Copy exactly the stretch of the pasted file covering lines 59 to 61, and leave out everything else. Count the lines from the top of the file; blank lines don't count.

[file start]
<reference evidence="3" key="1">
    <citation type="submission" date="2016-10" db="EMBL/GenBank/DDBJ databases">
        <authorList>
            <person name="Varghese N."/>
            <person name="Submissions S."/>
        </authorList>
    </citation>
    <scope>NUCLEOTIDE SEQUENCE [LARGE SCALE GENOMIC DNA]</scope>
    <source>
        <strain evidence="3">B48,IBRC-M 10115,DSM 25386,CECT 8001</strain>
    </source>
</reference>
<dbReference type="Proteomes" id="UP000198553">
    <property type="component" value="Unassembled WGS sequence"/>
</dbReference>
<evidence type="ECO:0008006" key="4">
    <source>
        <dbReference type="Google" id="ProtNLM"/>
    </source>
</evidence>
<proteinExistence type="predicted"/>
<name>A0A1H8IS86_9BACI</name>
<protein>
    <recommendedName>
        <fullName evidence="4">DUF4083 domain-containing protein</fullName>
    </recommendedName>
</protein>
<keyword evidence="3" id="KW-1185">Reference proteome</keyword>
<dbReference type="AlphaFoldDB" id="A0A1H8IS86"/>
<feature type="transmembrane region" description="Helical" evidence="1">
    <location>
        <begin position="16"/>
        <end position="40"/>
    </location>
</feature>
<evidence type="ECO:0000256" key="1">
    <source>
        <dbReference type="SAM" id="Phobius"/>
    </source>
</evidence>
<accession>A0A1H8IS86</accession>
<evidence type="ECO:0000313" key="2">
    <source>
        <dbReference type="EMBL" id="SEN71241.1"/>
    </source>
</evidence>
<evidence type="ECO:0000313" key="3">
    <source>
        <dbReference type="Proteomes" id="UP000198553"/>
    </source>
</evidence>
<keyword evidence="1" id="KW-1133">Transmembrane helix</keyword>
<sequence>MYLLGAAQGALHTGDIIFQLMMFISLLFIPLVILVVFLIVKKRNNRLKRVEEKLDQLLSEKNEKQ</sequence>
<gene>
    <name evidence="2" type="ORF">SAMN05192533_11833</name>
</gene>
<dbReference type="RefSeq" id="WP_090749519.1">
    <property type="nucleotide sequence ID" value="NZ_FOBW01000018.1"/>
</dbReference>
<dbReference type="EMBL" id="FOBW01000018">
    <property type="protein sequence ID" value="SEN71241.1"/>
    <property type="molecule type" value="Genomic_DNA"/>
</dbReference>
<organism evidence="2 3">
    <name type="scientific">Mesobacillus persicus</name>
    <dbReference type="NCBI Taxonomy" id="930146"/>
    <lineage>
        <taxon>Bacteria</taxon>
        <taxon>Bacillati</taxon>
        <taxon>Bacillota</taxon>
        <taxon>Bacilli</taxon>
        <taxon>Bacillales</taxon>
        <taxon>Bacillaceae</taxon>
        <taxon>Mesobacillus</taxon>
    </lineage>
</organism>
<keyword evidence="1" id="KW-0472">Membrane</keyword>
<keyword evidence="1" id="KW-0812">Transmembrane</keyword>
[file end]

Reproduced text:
</dbReference>
<dbReference type="EMBL" id="FOBW01000018">
    <property type="protein sequence ID" value="SEN71241.1"/>